Screen casting is the act of recording your desktop while you do something, for example, running an application, replicating a test-case scenario or creating a training video, etc. Optionally you may or may not want your voice being recorded along with the video. Whilst there are many free and popular tools available for Windows to do such a task, in the Linux world the de-facto standard is a nifty little program called recordMyDesktop. Apart from a command line interface, it also has a very simple but elegant GUI that lets you easily create a screencast with audio recording enabled, while also providing you the option to specify some advanced settings such as screen co-ordinates (the area on your desktop you want recorded), audio/video input devices and the number of channels:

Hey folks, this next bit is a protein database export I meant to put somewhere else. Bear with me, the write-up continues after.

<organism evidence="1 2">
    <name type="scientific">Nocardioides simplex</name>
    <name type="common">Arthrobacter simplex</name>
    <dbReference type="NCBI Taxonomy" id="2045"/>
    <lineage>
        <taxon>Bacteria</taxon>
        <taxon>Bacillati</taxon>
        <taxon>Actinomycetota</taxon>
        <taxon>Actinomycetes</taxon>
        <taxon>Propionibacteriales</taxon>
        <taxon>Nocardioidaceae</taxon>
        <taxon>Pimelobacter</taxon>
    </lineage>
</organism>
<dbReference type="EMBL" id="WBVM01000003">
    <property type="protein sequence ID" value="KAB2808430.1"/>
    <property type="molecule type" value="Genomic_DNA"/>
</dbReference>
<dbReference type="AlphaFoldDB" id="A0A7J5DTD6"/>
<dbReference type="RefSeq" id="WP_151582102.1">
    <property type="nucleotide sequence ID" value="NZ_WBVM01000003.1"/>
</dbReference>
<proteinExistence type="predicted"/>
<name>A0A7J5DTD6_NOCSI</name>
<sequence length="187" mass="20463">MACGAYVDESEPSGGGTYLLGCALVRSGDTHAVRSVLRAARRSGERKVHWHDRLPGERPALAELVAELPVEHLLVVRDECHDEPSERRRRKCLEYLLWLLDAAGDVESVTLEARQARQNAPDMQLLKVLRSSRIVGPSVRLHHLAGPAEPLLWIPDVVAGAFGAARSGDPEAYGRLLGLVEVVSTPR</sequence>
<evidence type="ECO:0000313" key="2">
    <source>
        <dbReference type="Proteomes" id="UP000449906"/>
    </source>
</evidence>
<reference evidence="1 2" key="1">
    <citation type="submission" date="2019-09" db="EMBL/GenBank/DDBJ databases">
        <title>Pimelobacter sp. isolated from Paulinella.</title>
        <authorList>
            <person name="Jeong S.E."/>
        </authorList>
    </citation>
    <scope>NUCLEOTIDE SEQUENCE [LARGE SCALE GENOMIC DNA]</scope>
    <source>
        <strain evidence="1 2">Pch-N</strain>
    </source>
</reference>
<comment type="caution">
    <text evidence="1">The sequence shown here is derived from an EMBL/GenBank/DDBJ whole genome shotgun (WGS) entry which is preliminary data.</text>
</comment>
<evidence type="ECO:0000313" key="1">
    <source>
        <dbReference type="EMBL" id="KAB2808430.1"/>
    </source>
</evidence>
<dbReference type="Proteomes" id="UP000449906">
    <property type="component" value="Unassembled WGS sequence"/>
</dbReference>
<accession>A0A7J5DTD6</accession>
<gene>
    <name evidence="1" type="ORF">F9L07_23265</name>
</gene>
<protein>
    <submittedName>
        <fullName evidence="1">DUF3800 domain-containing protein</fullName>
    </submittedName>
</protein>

The above image shows recordMyDesktop program running on my Ubuntu 12.04 Linux distro. All you have to do is set the video quality and optionally set the sound quality if you also need voice recording. Most of the time, there is no need to open Advanced Settings. A few scenarios I can think of is where you want to specify an explicit FPS (Frames per second) value, apart from the default which is 15. Or else, you want to specify an explicit screen resolution.
There is also a feature that enables you to record a single window instead of the entire desktop. Just use the select “window button” on bottom left corner to do so.
Once the recording is done, the program encodes the video in .ogv (Ogg Vorbis) format as saves in your home folder with the filename, “out-n.ogv”. Ogg Vorbis is a pretty standard video format most modern programs are able to play.
Installing this program on your linux desktop is pretty easy. Depending on your package management system, this is usually done by issuing a single command in your terminal:
sudo apt-get install recordMyDesktop
This is for apt-based distros such as Debian and Ubuntu. On Fedora you may use yum, or zypper on openSUSE.